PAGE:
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Physiol Behav. 2005 Apr 13;84(5):807-14. Epub 2005 Apr 26.

Behavioral conditioning with interferon beta-1a in humans.

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Department of Medical Psychology, Medical Faculty, University of Duisburg-Essen, Hufelandstr. 55, 45122 Essen, Germany.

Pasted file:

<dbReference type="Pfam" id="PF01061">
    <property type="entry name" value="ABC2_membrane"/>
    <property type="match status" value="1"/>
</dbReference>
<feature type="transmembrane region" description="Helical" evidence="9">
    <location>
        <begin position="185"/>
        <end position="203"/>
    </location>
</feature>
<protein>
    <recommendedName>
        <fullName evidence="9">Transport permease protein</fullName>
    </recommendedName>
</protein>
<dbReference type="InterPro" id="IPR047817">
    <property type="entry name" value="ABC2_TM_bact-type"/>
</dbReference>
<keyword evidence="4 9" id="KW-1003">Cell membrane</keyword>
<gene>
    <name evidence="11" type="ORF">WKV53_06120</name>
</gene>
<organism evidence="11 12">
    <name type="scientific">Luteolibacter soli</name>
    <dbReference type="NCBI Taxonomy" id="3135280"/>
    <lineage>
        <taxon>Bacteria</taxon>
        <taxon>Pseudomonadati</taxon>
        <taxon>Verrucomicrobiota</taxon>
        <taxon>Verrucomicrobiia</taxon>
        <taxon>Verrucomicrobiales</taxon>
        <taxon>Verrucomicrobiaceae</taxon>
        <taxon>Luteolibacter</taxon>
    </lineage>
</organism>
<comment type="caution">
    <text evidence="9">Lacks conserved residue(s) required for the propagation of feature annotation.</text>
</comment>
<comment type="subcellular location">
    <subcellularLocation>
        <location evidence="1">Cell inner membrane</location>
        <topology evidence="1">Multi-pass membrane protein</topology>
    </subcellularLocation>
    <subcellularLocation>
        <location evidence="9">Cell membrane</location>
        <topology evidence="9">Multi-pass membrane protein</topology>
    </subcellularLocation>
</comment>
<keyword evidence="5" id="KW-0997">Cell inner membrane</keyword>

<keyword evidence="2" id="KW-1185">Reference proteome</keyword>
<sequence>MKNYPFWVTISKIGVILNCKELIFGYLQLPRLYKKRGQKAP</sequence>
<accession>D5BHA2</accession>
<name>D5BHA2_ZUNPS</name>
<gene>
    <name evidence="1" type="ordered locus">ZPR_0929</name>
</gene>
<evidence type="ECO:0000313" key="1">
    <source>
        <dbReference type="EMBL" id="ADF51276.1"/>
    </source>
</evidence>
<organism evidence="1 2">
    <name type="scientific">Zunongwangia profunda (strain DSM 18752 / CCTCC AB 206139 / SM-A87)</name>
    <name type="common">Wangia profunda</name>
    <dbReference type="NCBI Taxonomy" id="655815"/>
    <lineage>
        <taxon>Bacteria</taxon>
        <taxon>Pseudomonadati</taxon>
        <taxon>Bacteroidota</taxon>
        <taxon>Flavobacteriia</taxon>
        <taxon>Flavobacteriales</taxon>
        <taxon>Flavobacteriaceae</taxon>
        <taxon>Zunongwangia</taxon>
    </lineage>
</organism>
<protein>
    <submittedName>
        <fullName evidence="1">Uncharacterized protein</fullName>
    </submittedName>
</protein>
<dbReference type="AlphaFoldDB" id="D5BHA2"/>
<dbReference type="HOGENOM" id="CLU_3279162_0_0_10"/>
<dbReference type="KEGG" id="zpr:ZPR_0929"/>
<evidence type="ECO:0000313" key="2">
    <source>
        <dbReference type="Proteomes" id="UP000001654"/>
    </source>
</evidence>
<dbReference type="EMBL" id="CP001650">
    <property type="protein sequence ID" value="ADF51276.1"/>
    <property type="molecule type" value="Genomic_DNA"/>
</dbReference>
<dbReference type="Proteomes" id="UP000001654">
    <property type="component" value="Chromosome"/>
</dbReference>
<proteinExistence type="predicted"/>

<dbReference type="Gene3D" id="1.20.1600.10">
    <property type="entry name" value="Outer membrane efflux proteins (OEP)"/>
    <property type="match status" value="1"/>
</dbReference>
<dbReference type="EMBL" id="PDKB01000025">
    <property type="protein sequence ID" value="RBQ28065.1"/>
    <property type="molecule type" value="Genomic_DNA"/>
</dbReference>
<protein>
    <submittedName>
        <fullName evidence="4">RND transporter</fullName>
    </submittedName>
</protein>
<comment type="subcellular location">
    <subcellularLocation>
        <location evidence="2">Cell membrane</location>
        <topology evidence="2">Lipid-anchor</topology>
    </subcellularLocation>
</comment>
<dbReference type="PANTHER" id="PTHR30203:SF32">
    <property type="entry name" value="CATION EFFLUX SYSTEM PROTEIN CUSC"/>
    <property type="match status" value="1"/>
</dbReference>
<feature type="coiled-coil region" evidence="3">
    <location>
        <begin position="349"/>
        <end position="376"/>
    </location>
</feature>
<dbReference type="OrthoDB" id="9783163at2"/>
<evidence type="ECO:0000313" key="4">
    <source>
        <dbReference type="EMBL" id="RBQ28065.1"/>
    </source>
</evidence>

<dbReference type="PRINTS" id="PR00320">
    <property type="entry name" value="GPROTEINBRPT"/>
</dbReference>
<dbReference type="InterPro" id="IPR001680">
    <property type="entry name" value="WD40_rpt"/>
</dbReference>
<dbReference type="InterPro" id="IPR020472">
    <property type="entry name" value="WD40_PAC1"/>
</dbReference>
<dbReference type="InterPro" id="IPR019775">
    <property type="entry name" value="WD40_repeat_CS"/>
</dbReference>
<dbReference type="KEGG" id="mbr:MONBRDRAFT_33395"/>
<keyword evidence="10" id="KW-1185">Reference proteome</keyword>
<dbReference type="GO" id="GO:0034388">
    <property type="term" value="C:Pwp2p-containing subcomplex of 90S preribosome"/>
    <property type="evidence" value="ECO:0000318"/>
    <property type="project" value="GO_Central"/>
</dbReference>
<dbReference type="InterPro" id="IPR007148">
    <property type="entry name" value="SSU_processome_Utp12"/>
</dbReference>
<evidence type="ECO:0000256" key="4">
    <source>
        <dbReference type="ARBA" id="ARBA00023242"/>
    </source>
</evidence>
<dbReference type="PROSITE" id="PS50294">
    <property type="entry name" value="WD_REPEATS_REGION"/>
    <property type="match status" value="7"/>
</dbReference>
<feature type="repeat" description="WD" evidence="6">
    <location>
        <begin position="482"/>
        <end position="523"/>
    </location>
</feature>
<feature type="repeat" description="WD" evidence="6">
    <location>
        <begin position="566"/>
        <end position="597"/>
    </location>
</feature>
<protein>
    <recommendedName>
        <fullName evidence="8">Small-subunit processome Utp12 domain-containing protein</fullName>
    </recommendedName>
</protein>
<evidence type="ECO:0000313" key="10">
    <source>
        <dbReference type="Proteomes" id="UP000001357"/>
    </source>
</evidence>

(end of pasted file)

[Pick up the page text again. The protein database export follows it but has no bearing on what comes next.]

Behavioral conditioning is one of the most impressive demonstrations of brain-immune system interaction. Numerous animal studies have demonstrated behavioral conditioned effects on immune functions, however, human studies are rare. We investigated whether it is possible to behaviorally condition the acute response to interferon (IFN)beta-1a. In a double-blind placebo-controlled study, 30 healthy subjects received a single injection of IFN(beta)-1a (6MIU of REBIF, Serono International) (unconditioned stimulus, UCS) together with a novel drink (conditioned stimulus, CS). Blood was drawn at baseline, 4, 8, and 24 h after drug administration. Within the first 8 h peripheral granulocytes significantly increased, while monocytes, lymphocytes, T-, B- and natural killer (NK) cell numbers were significantly reduced. In parallel, body temperature, heart rate, norepinephrine and interleukin (IL)-6 plasma levels were heightened within 8 h after injection. 8 days later, all previously IFN(beta)-treated subjects received a subcutaneous placebo (NaCl) injection, but only 15 subjects were re-exposed to the CS (experimental group), while a control group (N=15) drank water and an additional group of subjects (n=8) remained untreated (untreated group). Blood sampling was performed at baseline and at 4, 8, and 24 h. Re-exposition to the CS did not elicit conditioned responses in the experimental group. Moreover, no differences were observed between groups. These data provide negative findings regarding behavioral conditioning of cytokine effects in humans employing a one-trial learning paradigm.

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